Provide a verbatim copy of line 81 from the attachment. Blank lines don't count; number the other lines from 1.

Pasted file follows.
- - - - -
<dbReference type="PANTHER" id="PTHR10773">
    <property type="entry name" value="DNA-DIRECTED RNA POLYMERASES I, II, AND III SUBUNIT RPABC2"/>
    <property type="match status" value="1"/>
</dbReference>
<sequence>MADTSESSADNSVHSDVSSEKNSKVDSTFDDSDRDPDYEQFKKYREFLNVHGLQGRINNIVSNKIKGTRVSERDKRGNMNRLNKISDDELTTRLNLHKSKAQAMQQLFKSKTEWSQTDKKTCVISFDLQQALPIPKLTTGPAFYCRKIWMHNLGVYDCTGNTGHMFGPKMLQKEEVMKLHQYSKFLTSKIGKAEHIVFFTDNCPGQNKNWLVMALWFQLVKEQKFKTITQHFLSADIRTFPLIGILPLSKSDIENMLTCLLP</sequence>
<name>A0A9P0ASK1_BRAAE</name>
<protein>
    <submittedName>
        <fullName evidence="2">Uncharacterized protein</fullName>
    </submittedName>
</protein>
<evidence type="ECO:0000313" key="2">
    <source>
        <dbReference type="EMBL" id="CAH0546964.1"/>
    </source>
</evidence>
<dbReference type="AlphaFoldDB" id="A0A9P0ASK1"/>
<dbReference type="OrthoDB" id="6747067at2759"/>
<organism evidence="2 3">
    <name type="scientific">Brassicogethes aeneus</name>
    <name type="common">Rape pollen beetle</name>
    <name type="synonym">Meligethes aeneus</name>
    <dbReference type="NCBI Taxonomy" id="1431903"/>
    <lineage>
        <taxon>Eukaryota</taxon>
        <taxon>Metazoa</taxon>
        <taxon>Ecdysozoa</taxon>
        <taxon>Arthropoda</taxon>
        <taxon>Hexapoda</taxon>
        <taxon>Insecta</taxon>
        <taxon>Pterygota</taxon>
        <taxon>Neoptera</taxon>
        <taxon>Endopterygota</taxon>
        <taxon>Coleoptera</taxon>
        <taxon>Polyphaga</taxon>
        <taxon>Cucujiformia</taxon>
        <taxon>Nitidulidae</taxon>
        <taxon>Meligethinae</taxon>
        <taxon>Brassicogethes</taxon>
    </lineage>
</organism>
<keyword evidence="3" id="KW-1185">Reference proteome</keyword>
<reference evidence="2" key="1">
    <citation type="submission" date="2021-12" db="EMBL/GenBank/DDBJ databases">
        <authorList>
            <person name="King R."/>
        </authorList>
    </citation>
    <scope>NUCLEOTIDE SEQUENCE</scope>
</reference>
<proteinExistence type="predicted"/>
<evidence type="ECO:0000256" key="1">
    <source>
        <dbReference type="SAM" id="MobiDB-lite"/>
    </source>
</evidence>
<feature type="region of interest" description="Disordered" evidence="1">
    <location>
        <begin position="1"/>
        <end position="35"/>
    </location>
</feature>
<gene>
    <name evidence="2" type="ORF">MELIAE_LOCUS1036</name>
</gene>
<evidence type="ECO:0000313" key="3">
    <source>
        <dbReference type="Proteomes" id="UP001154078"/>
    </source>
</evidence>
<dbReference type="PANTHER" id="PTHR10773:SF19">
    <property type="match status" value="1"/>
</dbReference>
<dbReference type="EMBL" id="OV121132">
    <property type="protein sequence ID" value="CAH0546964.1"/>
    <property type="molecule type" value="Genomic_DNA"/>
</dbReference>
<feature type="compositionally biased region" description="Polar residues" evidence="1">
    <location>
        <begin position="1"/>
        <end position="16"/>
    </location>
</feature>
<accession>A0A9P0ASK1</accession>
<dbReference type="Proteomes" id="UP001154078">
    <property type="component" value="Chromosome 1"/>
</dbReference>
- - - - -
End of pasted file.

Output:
        <end position="16"/>